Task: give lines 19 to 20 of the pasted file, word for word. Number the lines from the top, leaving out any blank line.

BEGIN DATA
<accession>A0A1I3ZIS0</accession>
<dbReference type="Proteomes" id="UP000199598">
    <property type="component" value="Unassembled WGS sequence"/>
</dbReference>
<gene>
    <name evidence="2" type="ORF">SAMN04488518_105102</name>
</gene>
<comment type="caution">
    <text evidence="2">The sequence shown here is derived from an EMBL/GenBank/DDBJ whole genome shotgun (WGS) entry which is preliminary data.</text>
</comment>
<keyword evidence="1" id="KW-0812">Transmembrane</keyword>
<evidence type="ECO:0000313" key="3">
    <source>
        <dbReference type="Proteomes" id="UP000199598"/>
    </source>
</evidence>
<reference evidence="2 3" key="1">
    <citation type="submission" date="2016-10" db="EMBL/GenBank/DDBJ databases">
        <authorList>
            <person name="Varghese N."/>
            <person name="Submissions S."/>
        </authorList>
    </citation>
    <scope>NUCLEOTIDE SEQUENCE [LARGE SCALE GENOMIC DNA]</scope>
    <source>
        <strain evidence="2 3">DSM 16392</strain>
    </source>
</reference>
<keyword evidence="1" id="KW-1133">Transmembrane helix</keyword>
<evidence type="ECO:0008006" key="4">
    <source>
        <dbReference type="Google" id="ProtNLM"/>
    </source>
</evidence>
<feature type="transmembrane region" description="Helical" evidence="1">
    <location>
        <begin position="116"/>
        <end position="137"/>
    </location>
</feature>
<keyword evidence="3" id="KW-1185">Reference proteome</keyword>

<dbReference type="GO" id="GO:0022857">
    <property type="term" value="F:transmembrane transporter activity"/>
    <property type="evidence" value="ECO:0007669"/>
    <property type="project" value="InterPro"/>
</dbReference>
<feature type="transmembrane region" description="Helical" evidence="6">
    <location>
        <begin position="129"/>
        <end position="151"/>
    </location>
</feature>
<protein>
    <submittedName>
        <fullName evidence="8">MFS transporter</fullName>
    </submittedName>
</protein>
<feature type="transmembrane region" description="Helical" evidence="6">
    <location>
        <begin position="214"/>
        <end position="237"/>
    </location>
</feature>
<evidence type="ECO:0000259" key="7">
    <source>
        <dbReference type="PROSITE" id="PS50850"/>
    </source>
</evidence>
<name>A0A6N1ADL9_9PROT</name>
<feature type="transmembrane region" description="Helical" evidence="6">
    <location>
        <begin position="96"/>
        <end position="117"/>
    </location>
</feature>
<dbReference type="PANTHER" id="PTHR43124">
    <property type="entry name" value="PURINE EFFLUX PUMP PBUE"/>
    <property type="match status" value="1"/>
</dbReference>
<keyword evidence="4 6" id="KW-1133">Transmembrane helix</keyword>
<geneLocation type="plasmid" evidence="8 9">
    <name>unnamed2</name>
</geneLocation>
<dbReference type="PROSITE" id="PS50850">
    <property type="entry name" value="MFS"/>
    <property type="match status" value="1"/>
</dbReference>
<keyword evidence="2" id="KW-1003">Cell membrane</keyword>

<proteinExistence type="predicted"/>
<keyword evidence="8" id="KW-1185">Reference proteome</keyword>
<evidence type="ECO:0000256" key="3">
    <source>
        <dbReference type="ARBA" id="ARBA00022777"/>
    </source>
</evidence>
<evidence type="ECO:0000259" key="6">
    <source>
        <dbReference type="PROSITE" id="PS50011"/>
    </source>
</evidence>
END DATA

        <authorList>
            <person name="Varghese N."/>